An illustration of four people standing and wearing masks

Choosing Love over Eugenics

Some writers see contagion as a metaphor for community—proof that we exist within an interdependent network and not as autonomous disconnected islands.

How to Meme What You Say

The linguistic theories behind what we're trying to say when we adapt and share internet memes.
Pee Dee Rosenwald School, Marion County, South Carolina, c. 1935.

How Black Communities Built Their Own Schools

Rosenwald schools, named for a philanthropist, were funded mostly by Black people of the segregated South.
A 1960 advertisement for Woodbury Soap

Clean Skin, Ancient Microbes, and Mom Shame

Well-researched stories from The New Yorker, Wired, and more great publications that bridge the gap between news and scholarship.
A woman hiking in the Southwest

How Harassment Keeps Women off Hiking Trails

For many women, the pleasures of solitude in the outdoors must be weighed against the possibility of harassment.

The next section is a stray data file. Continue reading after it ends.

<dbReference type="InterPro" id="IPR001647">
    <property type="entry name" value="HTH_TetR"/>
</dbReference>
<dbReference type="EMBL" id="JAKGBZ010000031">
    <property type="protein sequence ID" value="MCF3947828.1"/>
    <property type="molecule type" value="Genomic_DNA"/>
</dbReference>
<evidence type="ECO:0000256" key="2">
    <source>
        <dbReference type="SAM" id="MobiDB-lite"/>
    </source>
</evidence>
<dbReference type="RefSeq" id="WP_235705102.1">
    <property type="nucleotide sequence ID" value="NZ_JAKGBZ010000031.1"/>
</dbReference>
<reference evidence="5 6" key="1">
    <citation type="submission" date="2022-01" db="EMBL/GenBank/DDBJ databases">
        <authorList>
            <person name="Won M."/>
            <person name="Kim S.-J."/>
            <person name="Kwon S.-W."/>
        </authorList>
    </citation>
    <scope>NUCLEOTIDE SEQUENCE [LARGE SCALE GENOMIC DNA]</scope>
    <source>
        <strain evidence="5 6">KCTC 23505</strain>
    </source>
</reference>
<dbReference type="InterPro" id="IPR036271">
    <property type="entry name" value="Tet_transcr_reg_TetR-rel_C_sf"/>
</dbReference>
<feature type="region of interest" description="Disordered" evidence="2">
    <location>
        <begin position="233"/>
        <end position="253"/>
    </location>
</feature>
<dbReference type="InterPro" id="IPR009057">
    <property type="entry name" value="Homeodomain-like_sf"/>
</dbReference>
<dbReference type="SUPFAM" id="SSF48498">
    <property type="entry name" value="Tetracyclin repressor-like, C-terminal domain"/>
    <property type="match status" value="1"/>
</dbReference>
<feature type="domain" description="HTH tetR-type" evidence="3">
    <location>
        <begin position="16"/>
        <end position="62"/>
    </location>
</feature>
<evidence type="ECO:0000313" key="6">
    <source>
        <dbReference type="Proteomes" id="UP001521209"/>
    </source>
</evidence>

Interior of a London Coffee-house, 17th century

The News Junkies of the Eighteenth Century

Hooked on viral news (or is it gossip?), today's Twitter hordes owe a lot to history's coffeehouses.
Kimberlé Crenshaw

Kimberlé Crenshaw’s Intersectional Feminism

Legal scholar Kimberlé Crenshaw broke new ground by showing how women of color were left out of feminist and anti-racist discourse.
Alexander Hamilton by John Trumbull

The Erotic Appeal of Alexander Hamilton

The handsome Founding Father has always had a robust fandom—even before the ten-dollar bill, or a certain musical.
The Castle Bravo hydrogen bomb blast at Bikini Atoll on March 1, 1954

How the H-Bomb Led to a Reckoning in Japan

For years, the trauma of the atomic bomb was hardly talked about in Japan. The H-bomb test at Bikini Atoll changed that.
Religious candles placed by religious devotees at a Catholic shrine in San Antonio, Texas.

In Defense of Kitsch

The denigration of kitsch betrays a latent anti-Catholicism, one born from centuries of class and ethnic divisions.